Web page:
From G7 to G11: Australian envoy, top experts to unpack new world order

By Shweta Aggarwal

The coronavirus pandemic has triggered a geopolitical churning and intensified competition among global players to shape a mutating world order. On May 31, US President Donald Trump, in his vintage maverick style, responded to this growing impatience with the existing order of things by terming the G7 as a “very outdated group”, and proposed that the G7 be expanded to include India, Australia, South Korea and Russia in the grouping of the largest advanced economies.

In a conversation with journalists aboard his special aircraft Air Force One, President Trump suggested that the G7 should be expanded and rechristened as “G10 or G11”, and proposed that the grouping holds an in-person meeting of leaders in September or November in the US this year.

The G10/11 proposal has predictably generated intense debate in diplomatic and strategic circles about the rationale and viability of the new grouping which is still an idea in progress. Is G10/11 an opportunity to recast the world order and create a new multilateral body that can effectively address crises and challenges of the post-Covid world? Responding to President Trump’s G11 proposal in a telephonic conversation on June 2, India’s Prime Minister Narendra Modi commended him “for his creative and far-sighted approach, acknowledging the fact that such an expanded forum would be in keeping with the emerging realities of the post-COVID world.” Mr Modi underlined that India would be happy to work with the US and other countries to ensure the success of the proposed Summit.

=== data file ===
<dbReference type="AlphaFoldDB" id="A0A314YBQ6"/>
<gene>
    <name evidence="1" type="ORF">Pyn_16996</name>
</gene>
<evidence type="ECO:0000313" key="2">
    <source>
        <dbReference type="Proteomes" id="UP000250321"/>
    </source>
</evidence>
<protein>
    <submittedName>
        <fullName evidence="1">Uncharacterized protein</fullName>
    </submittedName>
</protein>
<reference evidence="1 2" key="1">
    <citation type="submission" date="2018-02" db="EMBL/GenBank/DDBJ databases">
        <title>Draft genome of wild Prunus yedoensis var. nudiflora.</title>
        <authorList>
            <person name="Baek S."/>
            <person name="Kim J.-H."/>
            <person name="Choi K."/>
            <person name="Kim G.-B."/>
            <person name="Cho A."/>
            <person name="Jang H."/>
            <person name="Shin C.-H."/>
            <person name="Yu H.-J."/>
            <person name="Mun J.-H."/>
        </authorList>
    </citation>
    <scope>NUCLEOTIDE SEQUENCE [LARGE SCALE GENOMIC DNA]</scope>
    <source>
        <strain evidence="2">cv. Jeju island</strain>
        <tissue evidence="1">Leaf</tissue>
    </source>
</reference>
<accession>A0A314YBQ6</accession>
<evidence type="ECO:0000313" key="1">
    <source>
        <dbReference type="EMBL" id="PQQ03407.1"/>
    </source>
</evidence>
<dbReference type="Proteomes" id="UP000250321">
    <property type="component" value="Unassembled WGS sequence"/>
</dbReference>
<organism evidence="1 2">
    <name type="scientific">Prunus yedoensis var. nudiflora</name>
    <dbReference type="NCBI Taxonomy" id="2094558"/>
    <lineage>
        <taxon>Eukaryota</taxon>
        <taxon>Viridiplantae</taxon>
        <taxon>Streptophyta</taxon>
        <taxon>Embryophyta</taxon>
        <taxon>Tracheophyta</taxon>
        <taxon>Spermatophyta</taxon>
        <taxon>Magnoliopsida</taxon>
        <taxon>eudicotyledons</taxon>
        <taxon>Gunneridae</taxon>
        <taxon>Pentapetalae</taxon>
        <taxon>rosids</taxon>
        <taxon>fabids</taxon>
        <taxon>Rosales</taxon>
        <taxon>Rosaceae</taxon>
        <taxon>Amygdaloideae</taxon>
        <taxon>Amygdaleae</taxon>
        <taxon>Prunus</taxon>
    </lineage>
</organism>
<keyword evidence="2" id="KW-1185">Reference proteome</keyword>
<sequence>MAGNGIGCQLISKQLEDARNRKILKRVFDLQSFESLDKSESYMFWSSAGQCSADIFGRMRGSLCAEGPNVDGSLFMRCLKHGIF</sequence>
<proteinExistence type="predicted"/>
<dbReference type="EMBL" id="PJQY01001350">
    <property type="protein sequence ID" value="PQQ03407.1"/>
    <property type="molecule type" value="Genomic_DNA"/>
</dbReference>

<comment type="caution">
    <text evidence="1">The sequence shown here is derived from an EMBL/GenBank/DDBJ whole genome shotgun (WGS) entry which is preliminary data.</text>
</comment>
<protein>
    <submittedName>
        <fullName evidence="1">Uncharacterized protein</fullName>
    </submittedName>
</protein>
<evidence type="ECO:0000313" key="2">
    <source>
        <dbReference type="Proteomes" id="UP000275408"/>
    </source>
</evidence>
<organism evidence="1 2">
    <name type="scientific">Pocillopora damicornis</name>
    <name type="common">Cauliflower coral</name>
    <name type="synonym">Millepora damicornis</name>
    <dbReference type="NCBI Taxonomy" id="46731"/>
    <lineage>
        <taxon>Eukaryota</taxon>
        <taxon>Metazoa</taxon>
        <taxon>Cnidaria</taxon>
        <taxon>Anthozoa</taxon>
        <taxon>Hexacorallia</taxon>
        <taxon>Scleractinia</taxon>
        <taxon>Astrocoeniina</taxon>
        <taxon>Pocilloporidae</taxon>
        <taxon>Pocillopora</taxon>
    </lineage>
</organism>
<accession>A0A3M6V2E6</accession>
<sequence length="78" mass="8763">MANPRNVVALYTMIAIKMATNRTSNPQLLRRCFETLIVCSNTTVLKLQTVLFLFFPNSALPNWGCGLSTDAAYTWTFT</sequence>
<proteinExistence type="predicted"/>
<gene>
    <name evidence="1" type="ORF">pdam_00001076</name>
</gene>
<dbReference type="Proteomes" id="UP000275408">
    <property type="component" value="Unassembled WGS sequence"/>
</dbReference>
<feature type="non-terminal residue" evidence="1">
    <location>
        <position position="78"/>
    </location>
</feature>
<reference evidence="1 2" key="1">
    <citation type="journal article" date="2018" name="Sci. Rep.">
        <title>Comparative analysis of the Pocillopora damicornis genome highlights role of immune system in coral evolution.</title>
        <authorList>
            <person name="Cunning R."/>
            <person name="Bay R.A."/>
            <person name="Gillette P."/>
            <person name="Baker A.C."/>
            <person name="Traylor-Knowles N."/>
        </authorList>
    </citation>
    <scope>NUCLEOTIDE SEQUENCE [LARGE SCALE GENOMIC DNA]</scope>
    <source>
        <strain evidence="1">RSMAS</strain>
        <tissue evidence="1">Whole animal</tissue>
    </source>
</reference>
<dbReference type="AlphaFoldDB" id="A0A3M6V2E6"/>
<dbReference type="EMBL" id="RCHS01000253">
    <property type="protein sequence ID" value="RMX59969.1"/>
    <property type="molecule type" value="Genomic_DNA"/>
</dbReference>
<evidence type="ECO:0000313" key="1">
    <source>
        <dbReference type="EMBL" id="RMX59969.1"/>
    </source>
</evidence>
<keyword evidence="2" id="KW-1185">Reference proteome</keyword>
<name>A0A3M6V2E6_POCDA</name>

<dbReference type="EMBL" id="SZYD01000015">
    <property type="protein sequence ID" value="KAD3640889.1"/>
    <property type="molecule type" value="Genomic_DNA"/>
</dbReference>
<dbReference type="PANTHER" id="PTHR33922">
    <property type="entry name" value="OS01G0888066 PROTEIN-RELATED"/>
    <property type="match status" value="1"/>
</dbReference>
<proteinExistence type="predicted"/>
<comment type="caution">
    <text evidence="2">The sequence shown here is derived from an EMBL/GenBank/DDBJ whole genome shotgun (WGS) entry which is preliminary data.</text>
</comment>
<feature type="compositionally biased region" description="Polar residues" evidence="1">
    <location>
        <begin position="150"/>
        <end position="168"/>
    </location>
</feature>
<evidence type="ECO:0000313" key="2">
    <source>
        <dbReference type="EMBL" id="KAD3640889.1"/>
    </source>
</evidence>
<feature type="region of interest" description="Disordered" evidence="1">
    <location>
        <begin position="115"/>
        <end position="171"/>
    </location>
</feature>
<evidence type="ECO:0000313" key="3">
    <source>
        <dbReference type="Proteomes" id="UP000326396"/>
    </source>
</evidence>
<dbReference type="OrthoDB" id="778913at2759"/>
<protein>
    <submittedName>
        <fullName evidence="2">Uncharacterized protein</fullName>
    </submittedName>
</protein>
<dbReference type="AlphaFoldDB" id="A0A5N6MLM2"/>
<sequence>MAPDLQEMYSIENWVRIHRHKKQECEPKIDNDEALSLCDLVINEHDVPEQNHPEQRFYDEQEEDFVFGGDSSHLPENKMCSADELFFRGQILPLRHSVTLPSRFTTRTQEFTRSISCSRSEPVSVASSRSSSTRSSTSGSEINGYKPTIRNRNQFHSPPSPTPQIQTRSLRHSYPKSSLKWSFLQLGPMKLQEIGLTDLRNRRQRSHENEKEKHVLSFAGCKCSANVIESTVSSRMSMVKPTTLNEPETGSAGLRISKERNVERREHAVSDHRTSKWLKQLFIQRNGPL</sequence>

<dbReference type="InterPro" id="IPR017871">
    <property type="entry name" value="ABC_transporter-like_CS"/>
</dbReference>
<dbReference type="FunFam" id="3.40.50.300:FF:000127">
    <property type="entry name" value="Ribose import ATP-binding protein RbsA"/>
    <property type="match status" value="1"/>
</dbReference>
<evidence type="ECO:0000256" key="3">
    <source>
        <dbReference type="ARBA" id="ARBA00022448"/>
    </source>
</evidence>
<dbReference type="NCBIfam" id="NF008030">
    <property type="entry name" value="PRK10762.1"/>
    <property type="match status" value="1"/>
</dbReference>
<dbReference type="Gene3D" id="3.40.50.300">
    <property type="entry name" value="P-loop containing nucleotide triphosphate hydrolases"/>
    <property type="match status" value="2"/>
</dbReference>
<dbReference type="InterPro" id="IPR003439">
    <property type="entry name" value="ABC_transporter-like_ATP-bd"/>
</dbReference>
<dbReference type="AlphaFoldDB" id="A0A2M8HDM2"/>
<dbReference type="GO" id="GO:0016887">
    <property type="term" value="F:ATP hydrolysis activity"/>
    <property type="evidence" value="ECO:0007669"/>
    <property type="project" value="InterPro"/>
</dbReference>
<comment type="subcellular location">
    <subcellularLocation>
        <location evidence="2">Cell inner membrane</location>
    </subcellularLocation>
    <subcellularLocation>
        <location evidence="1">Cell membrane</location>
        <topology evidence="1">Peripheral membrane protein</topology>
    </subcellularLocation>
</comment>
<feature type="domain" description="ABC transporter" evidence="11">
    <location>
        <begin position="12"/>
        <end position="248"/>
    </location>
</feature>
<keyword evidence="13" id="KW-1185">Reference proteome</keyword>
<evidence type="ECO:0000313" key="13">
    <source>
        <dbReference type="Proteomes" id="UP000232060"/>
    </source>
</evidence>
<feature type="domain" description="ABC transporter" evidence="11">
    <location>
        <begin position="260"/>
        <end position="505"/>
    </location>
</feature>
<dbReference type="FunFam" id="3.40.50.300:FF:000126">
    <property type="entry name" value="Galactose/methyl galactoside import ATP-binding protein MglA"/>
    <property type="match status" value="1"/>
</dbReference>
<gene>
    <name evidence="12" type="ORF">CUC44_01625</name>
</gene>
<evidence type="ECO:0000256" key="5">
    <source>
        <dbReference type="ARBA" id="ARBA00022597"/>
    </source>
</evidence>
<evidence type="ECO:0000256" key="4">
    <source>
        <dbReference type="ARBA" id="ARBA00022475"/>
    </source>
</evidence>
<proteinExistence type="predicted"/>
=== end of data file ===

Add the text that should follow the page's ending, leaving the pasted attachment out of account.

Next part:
Against this backdrop, India Writes Network, an emerging think tank and media-publishing platform focused on global affairs, has organised a Virtual Panel Discussion (webinar) on the theme: “From G7 to G11: Unscrambling post-Covid Geopolitical Alphabet,” on July 2 (6 pm IST). The webinar will explore the viability of expanding the G7 grouping to include emerging powers to reflect the ongoing shift in the global balance of power, which has been accelerated by the coronavirus pandemic. The webinar, which will be moderated by Manish Chand, Founder-CEO and Editor-in-Chief, India Writes Network and India and the World, features some of the iconic figures in the world of foreign policy and strategic thinking. The speakers at the webinar include: The Hon Barry O’Farrell, Australia’s High Commissioner to India; Amb. Kanwal Sibal, Former Foreign Secretary, India’s former Ambassador to France and Russia; Amb. Richard Verma Vice-Chair & Partner, The Asia Group, US former Ambassador to India; Amb. Anil Wadhwa: India’s former ambassador to Italy, Thailand and Oman; and Gautam Bambawale, India’s former ambassador to China, Pakistan & Bhutan.